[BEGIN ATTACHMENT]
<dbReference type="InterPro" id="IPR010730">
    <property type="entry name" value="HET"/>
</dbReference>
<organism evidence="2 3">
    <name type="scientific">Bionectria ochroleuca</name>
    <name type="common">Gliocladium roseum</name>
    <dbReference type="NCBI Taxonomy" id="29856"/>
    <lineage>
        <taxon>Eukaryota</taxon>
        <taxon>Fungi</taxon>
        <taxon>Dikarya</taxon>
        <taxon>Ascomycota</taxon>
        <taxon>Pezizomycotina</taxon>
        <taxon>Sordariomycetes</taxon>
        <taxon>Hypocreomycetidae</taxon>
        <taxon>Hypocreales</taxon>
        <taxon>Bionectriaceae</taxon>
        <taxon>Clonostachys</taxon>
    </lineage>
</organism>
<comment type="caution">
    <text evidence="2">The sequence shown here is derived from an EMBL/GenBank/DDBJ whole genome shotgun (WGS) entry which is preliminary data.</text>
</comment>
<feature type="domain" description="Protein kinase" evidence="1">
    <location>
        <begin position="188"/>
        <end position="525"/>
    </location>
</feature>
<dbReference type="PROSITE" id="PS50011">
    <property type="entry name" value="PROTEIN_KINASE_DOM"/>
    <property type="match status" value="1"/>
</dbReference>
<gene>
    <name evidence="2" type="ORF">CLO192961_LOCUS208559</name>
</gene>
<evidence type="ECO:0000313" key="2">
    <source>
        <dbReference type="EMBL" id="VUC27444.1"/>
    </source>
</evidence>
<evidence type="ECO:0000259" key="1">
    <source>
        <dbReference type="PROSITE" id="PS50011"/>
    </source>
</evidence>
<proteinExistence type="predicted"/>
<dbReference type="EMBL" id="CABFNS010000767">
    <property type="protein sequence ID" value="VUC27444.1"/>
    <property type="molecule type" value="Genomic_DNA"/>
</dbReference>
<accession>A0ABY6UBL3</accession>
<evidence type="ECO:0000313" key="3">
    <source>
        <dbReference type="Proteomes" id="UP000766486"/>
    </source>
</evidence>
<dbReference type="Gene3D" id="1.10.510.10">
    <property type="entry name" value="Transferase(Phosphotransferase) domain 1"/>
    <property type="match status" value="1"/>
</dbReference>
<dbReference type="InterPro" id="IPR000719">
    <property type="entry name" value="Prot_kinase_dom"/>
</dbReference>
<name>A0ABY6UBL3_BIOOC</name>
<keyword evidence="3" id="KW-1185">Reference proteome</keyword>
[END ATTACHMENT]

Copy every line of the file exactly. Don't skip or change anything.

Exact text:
<dbReference type="InterPro" id="IPR010730">
    <property type="entry name" value="HET"/>
</dbReference>
<organism evidence="2 3">
    <name type="scientific">Bionectria ochroleuca</name>
    <name type="common">Gliocladium roseum</name>
    <dbReference type="NCBI Taxonomy" id="29856"/>
    <lineage>
        <taxon>Eukaryota</taxon>
        <taxon>Fungi</taxon>
        <taxon>Dikarya</taxon>
        <taxon>Ascomycota</taxon>
        <taxon>Pezizomycotina</taxon>
        <taxon>Sordariomycetes</taxon>
        <taxon>Hypocreomycetidae</taxon>
        <taxon>Hypocreales</taxon>
        <taxon>Bionectriaceae</taxon>
        <taxon>Clonostachys</taxon>
    </lineage>
</organism>
<comment type="caution">
    <text evidence="2">The sequence shown here is derived from an EMBL/GenBank/DDBJ whole genome shotgun (WGS) entry which is preliminary data.</text>
</comment>
<feature type="domain" description="Protein kinase" evidence="1">
    <location>
        <begin position="188"/>
        <end position="525"/>
    </location>
</feature>
<dbReference type="PROSITE" id="PS50011">
    <property type="entry name" value="PROTEIN_KINASE_DOM"/>
    <property type="match status" value="1"/>
</dbReference>
<gene>
    <name evidence="2" type="ORF">CLO192961_LOCUS208559</name>
</gene>
<evidence type="ECO:0000313" key="2">
    <source>
        <dbReference type="EMBL" id="VUC27444.1"/>
    </source>
</evidence>
<evidence type="ECO:0000259" key="1">
    <source>
        <dbReference type="PROSITE" id="PS50011"/>
    </source>
</evidence>
<proteinExistence type="predicted"/>
<dbReference type="EMBL" id="CABFNS010000767">
    <property type="protein sequence ID" value="VUC27444.1"/>
    <property type="molecule type" value="Genomic_DNA"/>
</dbReference>
<accession>A0ABY6UBL3</accession>
<evidence type="ECO:0000313" key="3">
    <source>
        <dbReference type="Proteomes" id="UP000766486"/>
    </source>
</evidence>
<dbReference type="Gene3D" id="1.10.510.10">
    <property type="entry name" value="Transferase(Phosphotransferase) domain 1"/>
    <property type="match status" value="1"/>
</dbReference>
<dbReference type="InterPro" id="IPR000719">
    <property type="entry name" value="Prot_kinase_dom"/>
</dbReference>
<name>A0ABY6UBL3_BIOOC</name>
<keyword evidence="3" id="KW-1185">Reference proteome</keyword>